Subaru glanced between the cards to Kinomoto and waited for the explanation.
"The layout is different, because, well, that's what the cards wanted." She seemed abashed as she looked at Subaru. "Sometimes, the cards feel the urge to make a point."
"Right." Here was another hint on how the girl's magic worked. It was not totally under her control, and she was uncomfortable admitting it to him. "Are we ready?"
"Yes, we're ready." Kinomoto took a deep breath and flipped the cards that dealt with Subaru's past. The first was of a woman upon a throne. The second was of a man in a workroom. Last came the figure of what was obviously Death. She stared at the cards for a minute, then closed her eyes.
"The Empress and the Magician represent people in your past." Kinomoto licked her lips and reopened her eyes. "They influenced you and shaped you. They made you who you are, but Death keeps them from you, and always will."
"So, Kinomoto-san, what does my past mean? What should I do about it?" Hints of unease showed in the girl's expression and body language. If his past gave the girl pause, then what reaction would his present and future bring from her?
"Let them go, mostly." Blunt words from this sweet girl. His plucking at her had revealed some of stubborness in her. "Acknowledge that they made you and move on, Sumeragi-san."
"Easier said then done, Kinomoto-san." He was smirking and he playing with the girl. Did he really want to play and taunt an innocent child, just to relieve the boredom? Is this what it felt like? It was rather fun, in a mildly sadistic way.
"Have you tried?" There was that steel again. She wasn't fragile, and she wasn't as innocent as he thought. Naive, yes, but she wouldn't crumble under continued pressure. She'd simply find another way around the problem.
"I tried revenge, does that count?" What he had to smirk about was up to debate; he hadn't managed a proper revenge at all. There were days when he thought that he should just lead the damned eye behind on a leash. That would make such a stunning visual the next time the Dragons fought.
"No, Sumeragi-san, I'm sorry that doesn't." She revenge must be a foreign concept to her, because sheíd paled at the very mention of it. No one had ever reacted to him like that. Frustration and sorrow were the emotions he generally aroused in people. His old allies would be appalled with him at this point. His new ones would be amused or detached. Where they fell would all depend on their level of ennui with the with world.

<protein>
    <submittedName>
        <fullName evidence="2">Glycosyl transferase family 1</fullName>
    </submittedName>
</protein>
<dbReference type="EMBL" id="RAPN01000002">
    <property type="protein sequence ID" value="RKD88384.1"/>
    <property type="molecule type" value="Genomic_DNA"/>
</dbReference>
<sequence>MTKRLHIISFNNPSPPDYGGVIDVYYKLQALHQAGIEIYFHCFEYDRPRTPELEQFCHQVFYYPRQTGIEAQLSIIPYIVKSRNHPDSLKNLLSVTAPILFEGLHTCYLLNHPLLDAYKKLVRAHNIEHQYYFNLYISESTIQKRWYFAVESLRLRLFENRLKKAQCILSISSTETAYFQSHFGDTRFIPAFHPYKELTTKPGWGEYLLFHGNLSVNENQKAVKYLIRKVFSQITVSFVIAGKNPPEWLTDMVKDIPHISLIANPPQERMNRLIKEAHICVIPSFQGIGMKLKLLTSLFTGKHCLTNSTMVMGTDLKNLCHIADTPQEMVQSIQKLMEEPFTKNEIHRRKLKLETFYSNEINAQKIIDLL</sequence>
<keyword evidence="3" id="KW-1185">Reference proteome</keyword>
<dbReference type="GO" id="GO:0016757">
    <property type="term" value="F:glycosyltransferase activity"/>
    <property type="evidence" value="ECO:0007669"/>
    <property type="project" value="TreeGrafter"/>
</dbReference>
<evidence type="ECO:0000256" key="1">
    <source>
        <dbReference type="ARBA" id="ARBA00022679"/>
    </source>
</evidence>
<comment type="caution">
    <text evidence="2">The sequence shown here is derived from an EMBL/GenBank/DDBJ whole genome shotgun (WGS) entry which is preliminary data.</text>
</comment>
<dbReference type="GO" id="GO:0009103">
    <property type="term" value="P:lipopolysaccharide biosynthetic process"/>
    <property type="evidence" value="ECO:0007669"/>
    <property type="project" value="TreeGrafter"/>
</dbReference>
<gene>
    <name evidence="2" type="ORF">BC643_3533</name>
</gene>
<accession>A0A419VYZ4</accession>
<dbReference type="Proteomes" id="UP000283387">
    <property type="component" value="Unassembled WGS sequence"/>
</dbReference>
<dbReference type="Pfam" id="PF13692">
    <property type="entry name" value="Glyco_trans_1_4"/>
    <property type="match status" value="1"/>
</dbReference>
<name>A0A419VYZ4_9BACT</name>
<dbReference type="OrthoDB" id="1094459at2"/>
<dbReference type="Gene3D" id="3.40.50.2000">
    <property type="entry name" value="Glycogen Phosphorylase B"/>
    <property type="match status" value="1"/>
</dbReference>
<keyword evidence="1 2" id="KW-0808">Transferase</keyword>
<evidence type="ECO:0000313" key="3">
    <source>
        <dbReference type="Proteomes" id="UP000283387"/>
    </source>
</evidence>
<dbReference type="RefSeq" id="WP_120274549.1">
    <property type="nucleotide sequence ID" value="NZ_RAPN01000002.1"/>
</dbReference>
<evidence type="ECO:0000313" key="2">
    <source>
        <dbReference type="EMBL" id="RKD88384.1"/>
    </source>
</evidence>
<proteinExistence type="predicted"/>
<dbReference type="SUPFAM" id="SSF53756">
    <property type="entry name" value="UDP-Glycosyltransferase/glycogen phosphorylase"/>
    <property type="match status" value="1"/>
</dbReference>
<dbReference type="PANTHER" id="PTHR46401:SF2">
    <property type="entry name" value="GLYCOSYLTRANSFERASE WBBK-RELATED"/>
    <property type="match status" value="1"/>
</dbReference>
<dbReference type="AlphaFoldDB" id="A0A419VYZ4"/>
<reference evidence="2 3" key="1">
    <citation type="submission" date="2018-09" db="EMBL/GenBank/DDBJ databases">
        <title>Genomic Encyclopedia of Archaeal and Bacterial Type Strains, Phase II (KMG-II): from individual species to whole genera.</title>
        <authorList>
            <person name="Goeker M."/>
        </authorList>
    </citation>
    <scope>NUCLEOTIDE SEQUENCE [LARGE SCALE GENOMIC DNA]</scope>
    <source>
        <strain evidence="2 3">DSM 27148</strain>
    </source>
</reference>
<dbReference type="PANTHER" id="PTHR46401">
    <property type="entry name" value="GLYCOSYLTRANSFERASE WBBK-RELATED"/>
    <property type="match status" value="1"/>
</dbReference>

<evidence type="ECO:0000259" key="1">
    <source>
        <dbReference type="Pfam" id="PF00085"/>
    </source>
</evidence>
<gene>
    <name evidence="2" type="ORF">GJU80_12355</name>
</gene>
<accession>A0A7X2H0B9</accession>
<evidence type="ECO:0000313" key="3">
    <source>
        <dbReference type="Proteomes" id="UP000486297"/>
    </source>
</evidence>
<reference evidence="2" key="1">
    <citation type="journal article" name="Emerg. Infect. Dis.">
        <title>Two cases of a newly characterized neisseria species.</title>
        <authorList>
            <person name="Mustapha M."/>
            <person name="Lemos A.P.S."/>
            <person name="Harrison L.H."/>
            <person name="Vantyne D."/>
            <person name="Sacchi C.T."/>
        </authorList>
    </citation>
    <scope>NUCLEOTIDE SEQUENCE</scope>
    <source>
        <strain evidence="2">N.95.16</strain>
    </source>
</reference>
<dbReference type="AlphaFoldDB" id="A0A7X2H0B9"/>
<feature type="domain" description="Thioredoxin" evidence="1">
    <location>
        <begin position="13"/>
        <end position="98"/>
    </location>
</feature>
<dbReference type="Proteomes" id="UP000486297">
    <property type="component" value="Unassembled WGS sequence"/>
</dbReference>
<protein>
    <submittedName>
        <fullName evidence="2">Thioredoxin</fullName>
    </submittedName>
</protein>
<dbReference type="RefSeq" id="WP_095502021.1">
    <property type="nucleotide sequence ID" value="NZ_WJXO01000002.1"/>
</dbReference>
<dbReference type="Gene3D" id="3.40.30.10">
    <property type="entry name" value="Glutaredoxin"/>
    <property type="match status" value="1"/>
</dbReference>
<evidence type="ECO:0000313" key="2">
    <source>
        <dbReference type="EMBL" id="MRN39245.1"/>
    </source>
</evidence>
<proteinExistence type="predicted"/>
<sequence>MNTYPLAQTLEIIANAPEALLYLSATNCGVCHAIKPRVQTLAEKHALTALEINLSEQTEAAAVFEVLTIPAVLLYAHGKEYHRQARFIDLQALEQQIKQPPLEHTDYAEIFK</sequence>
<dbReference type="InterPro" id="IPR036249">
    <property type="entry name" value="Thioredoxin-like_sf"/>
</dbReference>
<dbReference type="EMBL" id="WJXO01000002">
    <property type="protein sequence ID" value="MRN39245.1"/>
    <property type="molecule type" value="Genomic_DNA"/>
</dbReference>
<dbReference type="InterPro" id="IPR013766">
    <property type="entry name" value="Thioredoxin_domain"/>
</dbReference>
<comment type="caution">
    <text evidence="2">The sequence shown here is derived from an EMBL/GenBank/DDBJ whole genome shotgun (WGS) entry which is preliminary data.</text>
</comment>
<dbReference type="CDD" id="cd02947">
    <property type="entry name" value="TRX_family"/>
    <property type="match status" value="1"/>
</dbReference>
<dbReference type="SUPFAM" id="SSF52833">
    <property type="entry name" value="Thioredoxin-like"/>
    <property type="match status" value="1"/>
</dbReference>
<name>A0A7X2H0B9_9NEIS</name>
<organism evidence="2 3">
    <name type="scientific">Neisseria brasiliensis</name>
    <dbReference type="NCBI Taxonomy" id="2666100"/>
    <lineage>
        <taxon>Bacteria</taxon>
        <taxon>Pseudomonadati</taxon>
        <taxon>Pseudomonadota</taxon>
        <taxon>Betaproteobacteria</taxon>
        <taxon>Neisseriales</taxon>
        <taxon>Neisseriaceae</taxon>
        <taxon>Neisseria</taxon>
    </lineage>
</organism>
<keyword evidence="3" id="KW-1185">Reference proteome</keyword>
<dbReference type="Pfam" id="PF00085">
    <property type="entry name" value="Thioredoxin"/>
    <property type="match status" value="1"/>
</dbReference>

"Pity." He relaxed his face, because there was still more to learn from the cards. It wouldnít do to have the reading summarily ended.
"Yes, it is." She relaxed, and then reached for the center line of cards. "Would you like to move to your present now?"
"Yes, please." Politeness had been drilled into him since childhood. It was a hard habit to give up now that he was trying to destroy the world.
"The World. Judgment. The Doomed Tower." A globe, a pair of scales, and a lightning struck tower burning were what the cards revealed. None of the signs seemed particularly cheery. There seemed to be more than a bit of blood on the scales of the Judgment card, and the globe looked to be burning.
"And all this means, Kinomoto-san?" Kinomoto didn't seem to be connected to any of the major powers in Japan, so it would be interesting to see what she knew of this grand war.
"The world is being judged, of course." That didnít tell him much, now did it? Of course, if he read between the lines, it was probable that this child knew quite a lot. If she didn't deserve the title of Dreamgazer, then it was only because she'd had no training.
"Do you know what the outcome of this judgement will be, Kinomoto-san?" Was this child as powerful as Hinoto, or was she in Kanoe's league? Considering the amount of power that radiating from this store, it was probably closer to the former.
"The future is not yet decided, Sumeragi-san."
"Really? Those cards you have before you make that a lie."
"I can only show part of the pattern of fate. What you see before you are only the most certain pieces of that."
"So, the four cards before play immutable roles in my future?"
"Yes and no."
"Which is it?"
"The fate of these two," she tapped the two overlapping cards, "is difficult to see. It hasn't been decided yet."
"Well, what could it be?"
"I don't know yet." With a quick movement she turned over the cards. The cards revealed the figures of two men. One was triumphant over the ruins of a city, and the other was alone in a wilderness. "The Hermit and the Conqueror."
"Those are actually very apt." Three for three, or rather five for five. The cards had nailed the personalities involved yet again. He was tempted to laugh, but that would require too much energy. "You know that, don't you, Kinomoto-san?"